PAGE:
One mission of the NIH is to ??better understand, treat, and ultimately prevent?? autoimmune diseases such as type 1 diabetes, multiple sclerosis, and rheumatoid arthritis. All of these diseases are currently managed by broadly immunosuppressing drugs. The objective of this proposal is to develop an effective method for delivering components of an antigen-specific treatment that tolerizes both dendritic cells (DC) and T cells in situ without the requirement for ex vivo manipulation of patient immune cells. For this, the major animal model of multiple sclerosis (MS) will be used. MS in both people and rodents is an autoimmune disease caused by abnormal T cells that, having escaped thymic deletion, destroy the myelin sheath, and eventually the neuronal axons, of motor neurons. The mouse model is called experimental allergic encephalomyelitis (EAE) and is inducible by injection of animals with components of the CNS, especially myelin oligodendrocyte glycoprotein (MOG) and its most antigenic epitope, MOG35-55. EAE has excellent kinetics for providing access to the cells that initiate the disease. Our strategy is to develop injectable biomaterial scaffolds that act in the subdermal layer to attract and tolerize DCs and then release tolerogenic DCs to restrain the ongoing autoimmunity in the host. This goal will be achieved by using our fabricated biocompatible alginate scaffold that is porous, injectable, and can release granulocyte macrophage colony-stimulating factor for recruiting a large number of DCs. To program the recruited DCs inside the scaffold, we will fabricate polymeric nanoparticles carrying 2-(1?H-indole-3?-carbonyl)- thiazole-4-carboxylic acid methyl ester (ITE), which is an endogenous ligand of the intracellular aryl hydrocarbon receptor (AhR) of DCs and T cells. ITE is known to induce tolerogenic DCs and regulatory T cell expansion. We will attempt to make this process antigen-specific by incorporating MOG35-55 peptide, which should be taken up and presented by the DCs to MOG-reactive T cells in the periphery. This interaction in turn should lead to anergy or deletion of the pathogenic T cells and conversion of nave CD4+ T cells to regulatory T cells. Our scaffolds incorporating polymeric nanoparticles will be tested in induced EAE models. In this manner we will determine if and when DC tolerizing occurs in the scaffolds, where the released DC travel, and if and how the process quells ongoing autoimmunity in the host.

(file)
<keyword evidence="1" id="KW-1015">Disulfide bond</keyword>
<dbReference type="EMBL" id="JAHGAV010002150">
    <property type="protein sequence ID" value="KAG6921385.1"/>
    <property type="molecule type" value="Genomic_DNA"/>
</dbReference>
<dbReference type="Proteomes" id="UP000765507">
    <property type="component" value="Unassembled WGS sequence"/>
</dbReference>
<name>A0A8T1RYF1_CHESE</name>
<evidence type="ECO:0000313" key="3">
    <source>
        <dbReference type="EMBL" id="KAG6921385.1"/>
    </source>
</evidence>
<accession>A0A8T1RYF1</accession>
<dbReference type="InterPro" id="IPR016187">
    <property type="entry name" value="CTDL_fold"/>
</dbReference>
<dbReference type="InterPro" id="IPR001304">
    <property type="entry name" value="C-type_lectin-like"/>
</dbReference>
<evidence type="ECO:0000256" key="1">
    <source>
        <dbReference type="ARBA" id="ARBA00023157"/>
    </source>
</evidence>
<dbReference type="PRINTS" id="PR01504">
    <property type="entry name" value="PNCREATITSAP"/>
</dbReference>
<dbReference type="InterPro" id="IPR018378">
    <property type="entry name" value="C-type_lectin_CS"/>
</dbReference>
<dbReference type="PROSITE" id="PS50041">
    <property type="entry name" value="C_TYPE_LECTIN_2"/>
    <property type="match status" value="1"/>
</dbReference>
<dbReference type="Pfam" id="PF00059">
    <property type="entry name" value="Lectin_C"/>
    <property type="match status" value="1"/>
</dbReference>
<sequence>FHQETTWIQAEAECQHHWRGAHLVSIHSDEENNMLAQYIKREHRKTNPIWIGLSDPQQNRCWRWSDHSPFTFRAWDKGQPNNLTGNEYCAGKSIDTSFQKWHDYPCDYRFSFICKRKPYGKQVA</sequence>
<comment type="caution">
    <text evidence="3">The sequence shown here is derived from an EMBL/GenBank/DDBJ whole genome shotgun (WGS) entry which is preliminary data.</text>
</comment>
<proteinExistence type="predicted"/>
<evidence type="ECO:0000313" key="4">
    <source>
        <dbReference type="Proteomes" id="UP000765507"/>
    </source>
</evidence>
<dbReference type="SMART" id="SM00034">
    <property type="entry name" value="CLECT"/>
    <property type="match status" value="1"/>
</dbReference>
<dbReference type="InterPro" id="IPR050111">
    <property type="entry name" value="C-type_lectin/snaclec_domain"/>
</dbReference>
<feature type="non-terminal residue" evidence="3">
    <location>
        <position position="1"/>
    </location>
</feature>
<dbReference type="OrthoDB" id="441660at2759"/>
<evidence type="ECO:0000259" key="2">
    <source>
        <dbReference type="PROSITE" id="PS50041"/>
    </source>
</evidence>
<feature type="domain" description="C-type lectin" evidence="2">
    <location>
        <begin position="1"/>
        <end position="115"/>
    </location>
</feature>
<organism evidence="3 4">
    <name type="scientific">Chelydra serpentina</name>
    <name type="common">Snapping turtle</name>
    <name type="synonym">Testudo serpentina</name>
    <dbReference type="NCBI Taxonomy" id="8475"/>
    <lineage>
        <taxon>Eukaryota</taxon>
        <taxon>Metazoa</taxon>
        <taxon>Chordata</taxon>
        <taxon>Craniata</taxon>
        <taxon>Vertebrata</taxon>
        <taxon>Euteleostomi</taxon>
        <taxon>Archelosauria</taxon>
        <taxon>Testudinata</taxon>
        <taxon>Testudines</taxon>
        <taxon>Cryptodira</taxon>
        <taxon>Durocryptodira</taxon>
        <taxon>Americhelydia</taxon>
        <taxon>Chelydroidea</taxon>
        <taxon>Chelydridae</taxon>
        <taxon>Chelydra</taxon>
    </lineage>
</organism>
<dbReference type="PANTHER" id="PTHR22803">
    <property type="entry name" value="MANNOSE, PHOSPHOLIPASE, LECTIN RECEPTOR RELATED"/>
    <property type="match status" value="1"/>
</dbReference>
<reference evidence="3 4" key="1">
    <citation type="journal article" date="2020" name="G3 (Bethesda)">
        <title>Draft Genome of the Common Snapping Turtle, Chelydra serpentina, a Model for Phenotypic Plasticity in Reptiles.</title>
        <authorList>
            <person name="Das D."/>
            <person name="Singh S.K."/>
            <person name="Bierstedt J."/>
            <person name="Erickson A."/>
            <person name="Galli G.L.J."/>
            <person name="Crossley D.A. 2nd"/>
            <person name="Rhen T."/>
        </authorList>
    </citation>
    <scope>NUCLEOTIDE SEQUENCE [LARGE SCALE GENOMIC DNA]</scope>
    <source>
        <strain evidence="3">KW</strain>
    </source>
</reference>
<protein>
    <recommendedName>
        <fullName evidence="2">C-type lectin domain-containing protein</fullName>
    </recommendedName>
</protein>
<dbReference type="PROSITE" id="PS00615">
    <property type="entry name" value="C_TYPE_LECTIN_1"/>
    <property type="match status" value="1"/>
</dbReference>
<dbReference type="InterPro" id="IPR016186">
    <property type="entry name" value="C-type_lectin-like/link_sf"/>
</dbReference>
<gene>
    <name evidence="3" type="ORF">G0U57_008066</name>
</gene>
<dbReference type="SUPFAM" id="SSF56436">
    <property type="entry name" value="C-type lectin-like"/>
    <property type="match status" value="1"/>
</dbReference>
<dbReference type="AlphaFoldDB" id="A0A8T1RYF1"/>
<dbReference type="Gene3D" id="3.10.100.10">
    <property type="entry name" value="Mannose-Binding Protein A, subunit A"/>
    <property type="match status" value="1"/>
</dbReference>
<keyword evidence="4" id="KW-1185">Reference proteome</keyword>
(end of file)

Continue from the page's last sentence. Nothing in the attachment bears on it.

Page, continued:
Public Health Relevance

Multiple sclerosis is a common but incurable autoimmune disease that is difficult to control and cannot be reliably predicted or prevented in people. This proposed research aims to develop a novel injectable biomaterial scaffold that contains a mixture of molecules to recruit and train immune cells in situ for inducing specific tolerance of the pathogenic T cells that cause the disease. It is a proposal at an early stage of development that has a risk but very high potential payoff in the form of new, highly selective treatments for a number of autoimmune diseases.

National Institute of Health (NIH)
National Institute of Allergy and Infectious Diseases (NIAID)
Exploratory/Developmental Grants (R21)
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Biomaterials and Biointerfaces Study Section (BMBI)
Program Officer
Esch, Thomas R
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Drexel University
Engineering (All Types)
Biomed Engr/Col Engr/Engr Sta
United States
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Li, Peter Y; Fan, Zhiyuan; Cheng, Hao (2018) Cell Membrane Bioconjugation and Membrane-Derived Nanomaterials for Immunotherapy. Bioconjug Chem 29:624-634
Qi, Hao; Zhou, Hao; Tang, Qiyun et al. (2018) Block copolymer crystalsomes with an ultrathin shell to extend blood circulation time. Nat Commun 9:3005